To the extent that I have gotten to solo shows by newer artists that have been praised in the press (both general-circulation and art publications), I’ve been disappointed, and not just by the pomonian/dada-oriented shows that I expected to be disappointed by (video, performance, installations, kinetic, light-oriented, etc.). More seriously, I am disappointed by the exhibitions of traditionally-made paintings that I’ve seen, representational and abstract. The latter, in particular, strike me as depressingly safe and tame, predictably gestural, predictably geometric, and/or predictably pomonian ugly. I think there is a reason for this, although I can’t fully explicate it without giving a little background, a little look at the rationale behind such shows. After all, there are, and will always be, more artists than galleries. But who among those many artists get gallery exhibitions, and why?
It’s begging the question to say that the “better” artists get shows. That answer only leads to further questions, for example, who decides what’s “better”, and why? Even critics disagree on the merit of individual artists, while gallery-goers may disagree with all of the critics. Pomonian art historians will tell you that there are no absolutes at all: that it’s all subjective, or that taste is socio-culturally determined, and what seems great in one time and place may not so appear in another. Greenbergian artists & critics maintain that there are absolute criteria for excellence --- but that those criteria can‘t be put into words. None of this helps to define which artist gets that show.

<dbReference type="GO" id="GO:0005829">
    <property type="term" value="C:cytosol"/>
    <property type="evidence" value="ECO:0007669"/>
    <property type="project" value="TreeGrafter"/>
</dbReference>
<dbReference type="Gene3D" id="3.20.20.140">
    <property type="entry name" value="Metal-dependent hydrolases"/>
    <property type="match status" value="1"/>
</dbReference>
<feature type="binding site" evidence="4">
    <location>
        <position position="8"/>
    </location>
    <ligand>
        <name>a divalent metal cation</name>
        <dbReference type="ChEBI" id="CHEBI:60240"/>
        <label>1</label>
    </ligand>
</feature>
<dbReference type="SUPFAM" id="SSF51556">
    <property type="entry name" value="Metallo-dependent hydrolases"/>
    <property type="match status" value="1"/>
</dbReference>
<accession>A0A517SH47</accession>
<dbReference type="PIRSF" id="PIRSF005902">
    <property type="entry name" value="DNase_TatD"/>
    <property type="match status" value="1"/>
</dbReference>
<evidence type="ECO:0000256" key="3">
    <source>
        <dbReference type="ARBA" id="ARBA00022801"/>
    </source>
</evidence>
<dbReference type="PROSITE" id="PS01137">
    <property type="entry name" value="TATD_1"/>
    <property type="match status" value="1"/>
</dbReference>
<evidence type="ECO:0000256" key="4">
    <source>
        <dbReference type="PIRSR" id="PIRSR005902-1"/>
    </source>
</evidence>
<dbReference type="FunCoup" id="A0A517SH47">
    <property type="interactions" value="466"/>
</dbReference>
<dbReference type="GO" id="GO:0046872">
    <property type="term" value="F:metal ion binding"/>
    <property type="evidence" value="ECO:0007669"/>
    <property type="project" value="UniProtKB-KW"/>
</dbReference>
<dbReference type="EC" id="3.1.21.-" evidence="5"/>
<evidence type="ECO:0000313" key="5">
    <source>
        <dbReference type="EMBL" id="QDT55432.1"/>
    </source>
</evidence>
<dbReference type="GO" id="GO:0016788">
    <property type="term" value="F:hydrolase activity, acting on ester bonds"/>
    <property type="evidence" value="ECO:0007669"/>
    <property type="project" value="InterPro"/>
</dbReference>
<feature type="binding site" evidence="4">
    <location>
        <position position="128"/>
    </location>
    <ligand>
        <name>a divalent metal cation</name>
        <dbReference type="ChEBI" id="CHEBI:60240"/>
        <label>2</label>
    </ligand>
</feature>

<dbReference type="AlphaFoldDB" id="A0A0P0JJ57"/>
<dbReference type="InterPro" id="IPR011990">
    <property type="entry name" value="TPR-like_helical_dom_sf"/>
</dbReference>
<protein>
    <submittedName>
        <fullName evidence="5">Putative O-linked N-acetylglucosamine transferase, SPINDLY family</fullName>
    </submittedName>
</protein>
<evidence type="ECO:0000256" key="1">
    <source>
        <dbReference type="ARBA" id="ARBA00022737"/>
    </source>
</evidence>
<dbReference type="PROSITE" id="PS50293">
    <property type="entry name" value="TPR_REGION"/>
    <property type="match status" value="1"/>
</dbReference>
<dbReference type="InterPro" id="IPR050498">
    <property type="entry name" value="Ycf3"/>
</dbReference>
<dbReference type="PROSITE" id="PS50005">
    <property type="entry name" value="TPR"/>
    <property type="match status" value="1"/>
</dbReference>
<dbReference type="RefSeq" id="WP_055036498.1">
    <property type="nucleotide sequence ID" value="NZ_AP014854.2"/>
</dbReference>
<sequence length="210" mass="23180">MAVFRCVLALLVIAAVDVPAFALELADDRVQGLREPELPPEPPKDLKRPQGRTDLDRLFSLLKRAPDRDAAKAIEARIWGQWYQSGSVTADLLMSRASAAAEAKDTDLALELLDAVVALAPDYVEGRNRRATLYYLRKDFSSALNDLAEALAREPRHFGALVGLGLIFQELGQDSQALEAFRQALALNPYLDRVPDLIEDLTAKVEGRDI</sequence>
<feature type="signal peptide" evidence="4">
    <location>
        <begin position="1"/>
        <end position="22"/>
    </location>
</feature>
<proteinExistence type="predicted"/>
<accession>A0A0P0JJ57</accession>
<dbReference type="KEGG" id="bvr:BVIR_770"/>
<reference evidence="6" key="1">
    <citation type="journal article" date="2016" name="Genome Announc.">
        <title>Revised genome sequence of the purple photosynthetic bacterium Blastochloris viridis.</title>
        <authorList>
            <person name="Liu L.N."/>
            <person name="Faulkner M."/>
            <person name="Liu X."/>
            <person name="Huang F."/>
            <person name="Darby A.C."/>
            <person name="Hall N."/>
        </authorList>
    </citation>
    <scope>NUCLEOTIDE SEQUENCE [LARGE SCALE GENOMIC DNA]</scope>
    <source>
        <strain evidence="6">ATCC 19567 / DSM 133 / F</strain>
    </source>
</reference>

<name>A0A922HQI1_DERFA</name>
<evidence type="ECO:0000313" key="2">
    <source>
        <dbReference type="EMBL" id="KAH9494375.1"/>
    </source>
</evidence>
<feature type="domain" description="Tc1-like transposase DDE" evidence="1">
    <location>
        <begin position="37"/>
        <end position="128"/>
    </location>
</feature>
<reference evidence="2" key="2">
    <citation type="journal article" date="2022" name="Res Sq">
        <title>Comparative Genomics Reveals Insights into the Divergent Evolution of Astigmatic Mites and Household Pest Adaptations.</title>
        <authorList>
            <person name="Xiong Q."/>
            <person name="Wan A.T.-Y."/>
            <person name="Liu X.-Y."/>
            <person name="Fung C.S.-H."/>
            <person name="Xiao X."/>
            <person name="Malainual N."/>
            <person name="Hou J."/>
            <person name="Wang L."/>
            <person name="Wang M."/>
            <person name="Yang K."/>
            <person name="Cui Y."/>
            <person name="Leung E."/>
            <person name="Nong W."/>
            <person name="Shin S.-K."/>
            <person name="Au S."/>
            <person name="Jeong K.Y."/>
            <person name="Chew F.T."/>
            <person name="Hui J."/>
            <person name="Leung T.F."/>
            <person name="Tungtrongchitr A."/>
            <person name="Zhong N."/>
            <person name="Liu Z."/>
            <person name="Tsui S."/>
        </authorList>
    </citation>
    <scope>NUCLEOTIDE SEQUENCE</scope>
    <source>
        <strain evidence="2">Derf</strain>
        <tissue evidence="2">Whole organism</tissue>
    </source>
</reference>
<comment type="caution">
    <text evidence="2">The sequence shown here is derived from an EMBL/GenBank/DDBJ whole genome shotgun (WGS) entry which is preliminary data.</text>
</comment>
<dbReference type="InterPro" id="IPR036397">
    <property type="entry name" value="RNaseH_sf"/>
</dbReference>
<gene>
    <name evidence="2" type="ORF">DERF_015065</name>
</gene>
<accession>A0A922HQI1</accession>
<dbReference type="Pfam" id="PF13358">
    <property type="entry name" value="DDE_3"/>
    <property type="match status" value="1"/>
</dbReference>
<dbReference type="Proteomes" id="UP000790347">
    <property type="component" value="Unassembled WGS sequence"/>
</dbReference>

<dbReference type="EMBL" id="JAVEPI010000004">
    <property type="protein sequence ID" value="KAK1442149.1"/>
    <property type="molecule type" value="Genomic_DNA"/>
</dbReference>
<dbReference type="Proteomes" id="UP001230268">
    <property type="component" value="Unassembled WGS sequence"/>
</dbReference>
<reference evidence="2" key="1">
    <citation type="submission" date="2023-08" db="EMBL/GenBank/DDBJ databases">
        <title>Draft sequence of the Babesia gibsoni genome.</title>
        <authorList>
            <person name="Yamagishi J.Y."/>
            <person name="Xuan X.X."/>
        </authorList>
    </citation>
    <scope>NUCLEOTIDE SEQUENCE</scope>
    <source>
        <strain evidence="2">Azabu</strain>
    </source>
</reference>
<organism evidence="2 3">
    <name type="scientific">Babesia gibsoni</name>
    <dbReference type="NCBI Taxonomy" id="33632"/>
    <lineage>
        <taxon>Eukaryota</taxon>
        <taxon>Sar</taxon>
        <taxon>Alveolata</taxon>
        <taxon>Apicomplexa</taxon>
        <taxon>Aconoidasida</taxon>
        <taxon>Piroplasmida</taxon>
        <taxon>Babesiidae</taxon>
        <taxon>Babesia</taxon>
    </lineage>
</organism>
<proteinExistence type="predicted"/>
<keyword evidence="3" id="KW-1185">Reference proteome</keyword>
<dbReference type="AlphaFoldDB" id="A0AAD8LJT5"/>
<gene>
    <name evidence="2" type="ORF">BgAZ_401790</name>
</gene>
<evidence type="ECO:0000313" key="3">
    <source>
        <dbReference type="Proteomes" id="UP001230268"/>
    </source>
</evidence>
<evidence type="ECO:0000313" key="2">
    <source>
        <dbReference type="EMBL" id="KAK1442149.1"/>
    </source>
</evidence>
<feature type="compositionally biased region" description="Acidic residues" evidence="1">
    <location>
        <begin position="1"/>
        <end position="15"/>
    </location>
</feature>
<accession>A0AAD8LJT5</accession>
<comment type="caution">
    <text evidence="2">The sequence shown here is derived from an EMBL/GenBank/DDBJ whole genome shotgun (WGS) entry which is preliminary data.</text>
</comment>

Art dealers may well tell you that their taste leads them to exhibit Artist A instead of Artist B. I remember this in particular in the mid-80s, when a number of galleries that had formerly shown Greenbergian painters now abandoned them in favor of neo-expressionist art. “My taste has changed,” dealer after dealer would say --- by way of explanation --- and if the Greenbergians got to be a little cynical about this response, it was probably because obviously neo-expressionism was selling very well, and the work they admired wasn’t doing as well. I won’t deny that taste, or esthetic sense, is certainly an invaluable asset to a dealer, but let us face it, folks: economics also enters into their decisions.
I don’t say (as so many artists do privately) that all dealers are money-grubbing cynics. The artists who have been shortchanged by dealers may be more numerous than those who make the news, but there must also be many cases of dealers who have nurtured artists and/or stayed with them long after they went out of style. Selling art, after all, is a high-risk business—especially new art. A dealer takes an enormous chance whenever s/he mounts a show, particularly a show by a younger and/or lesser-known artist. There are many, many easier ways of making a living. Dealers must therefore be idealists, but they must also be realists: if the work they exhibit doesn’t sell well enough, sooner or later their galleries go out of business.
Dealers are not responsible for this situation, either. Back before World War I, some people who were horrified by cubism claimed that Daniel-Henry Kahnweiler was conning the market by showing Picasso and Braque. In the ‘60s, some people who were wedded to abstract expressionism similarly complained that pop art was all a put-on by Leo Castelli. Yet what enabled cubism and pop to catch on was the fact that the public liked the art well enough to buy it in quantity, and this is the general rule: dealers can only sell what the public will buy, so in the end, it’s public taste that determines which galleries stay in business, and which artists get shown.